We are approaching a year since Disney launched its exclusive streaming platform in selected countries (still no word on local availability), and in that short amount of time, Disney+ has racked up some impressive numbers.

So much so, that it is one of the reasons why Disney is focusing heavily on its streaming strategy moving forward, as was explained during an announcement earlier this week.

This announcement also encompasses a reorganisation for the platform, as well as a larger plan for its direct-to-consumer (DTC) initiatives.

“The Walt Disney Company today announced a strategic reorganization of its media and entertainment businesses. Under the new structure, Disney’s world-class creative engines will focus on developing and producing original content for the Company’s streaming services, as well as for legacy platforms, while distribution and commercialization activities will be centralized into a single, global Media and Entertainment Distribution organization,” the announcement pointed out.

Another contributing factor to this change in strategy is the COVID-19 pandemic, which have already seen impact the theatrical releases of several high-profile films this year, including Disney’s own Mulan and the soon to be released Soul, which too is heading straight to Disney+.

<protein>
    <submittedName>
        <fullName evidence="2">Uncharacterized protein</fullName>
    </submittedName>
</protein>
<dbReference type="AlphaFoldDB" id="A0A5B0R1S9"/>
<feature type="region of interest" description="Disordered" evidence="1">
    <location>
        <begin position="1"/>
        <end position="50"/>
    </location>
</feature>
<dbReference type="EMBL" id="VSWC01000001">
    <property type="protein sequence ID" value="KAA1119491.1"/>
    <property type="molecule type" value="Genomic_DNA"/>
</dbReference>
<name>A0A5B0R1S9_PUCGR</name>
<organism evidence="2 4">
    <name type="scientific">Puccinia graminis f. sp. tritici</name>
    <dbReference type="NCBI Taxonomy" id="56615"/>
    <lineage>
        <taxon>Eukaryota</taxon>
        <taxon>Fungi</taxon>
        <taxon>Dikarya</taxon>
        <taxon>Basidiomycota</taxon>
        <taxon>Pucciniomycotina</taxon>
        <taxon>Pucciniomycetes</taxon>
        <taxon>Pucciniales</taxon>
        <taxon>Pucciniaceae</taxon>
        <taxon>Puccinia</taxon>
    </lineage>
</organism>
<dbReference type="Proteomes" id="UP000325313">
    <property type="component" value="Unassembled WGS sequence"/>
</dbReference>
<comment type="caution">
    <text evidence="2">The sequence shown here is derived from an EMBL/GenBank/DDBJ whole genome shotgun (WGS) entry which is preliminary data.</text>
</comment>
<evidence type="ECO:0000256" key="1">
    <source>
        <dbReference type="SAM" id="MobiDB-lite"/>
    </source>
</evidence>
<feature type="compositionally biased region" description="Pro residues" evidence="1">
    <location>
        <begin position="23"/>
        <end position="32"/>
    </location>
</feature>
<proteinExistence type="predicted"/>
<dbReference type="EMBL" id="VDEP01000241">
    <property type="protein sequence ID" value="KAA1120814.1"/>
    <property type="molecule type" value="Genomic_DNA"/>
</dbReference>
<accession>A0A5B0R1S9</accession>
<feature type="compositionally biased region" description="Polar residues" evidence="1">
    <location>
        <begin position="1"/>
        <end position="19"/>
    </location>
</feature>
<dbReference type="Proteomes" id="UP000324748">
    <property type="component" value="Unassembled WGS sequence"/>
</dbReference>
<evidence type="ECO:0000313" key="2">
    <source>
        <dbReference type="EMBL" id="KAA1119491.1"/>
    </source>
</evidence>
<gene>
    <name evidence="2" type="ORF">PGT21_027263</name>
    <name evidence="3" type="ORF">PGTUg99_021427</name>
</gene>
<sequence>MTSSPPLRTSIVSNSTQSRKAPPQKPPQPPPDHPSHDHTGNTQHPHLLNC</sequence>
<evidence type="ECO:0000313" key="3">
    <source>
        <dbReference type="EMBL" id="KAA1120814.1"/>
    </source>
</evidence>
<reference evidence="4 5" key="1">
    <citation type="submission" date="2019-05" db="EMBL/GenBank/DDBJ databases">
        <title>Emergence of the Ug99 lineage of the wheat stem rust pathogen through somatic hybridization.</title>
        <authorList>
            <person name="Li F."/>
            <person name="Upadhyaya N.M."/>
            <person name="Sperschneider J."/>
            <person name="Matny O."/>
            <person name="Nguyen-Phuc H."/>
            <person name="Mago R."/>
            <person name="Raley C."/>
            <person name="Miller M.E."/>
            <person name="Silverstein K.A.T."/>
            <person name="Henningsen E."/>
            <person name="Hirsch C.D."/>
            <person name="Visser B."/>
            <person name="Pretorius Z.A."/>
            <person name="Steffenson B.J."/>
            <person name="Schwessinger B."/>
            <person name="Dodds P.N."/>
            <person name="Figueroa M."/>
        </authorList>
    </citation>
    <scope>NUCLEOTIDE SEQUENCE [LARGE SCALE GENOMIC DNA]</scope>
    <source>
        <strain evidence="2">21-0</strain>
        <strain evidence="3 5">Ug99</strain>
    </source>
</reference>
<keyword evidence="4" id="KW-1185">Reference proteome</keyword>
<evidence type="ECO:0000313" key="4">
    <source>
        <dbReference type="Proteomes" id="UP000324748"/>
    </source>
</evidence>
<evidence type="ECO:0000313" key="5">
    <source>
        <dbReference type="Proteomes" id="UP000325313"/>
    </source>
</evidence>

With the second season of The Mandalorian, as well as other highly anticipated series like WandaVision also being exclusive to Disney+, it seems like doubling down on its streaming service is the best move at this stage.

Disney also says this move would allow it to cater more attentively to its consumers and users, although with Disney+ limited to a handful of countries for now, that remains to be seen.

If the company is indeed focusing more heavily on streaming moving forward, hopefully it means South Africa will get access to Disney+ and its content sooner rather than later. For now we need to wait to see.

“Managing content creation distinct from distribution will allow us to be more effective and nimble in making the content consumers want most, delivered in the way they prefer to consume it,” added Disney in its announcement.

“Our creative teams will concentrate on what they do best—making world-class, franchise-based content—while our newly centralized global distribution team will focus on delivering and monetizing that content in the most optimal way across all platforms, including Disney+, Hulu,  ESPN+ and the coming Star international streaming service,” it concluded.

With the streaming wars heating up even more, it will be interesting to see which platform ends up on top.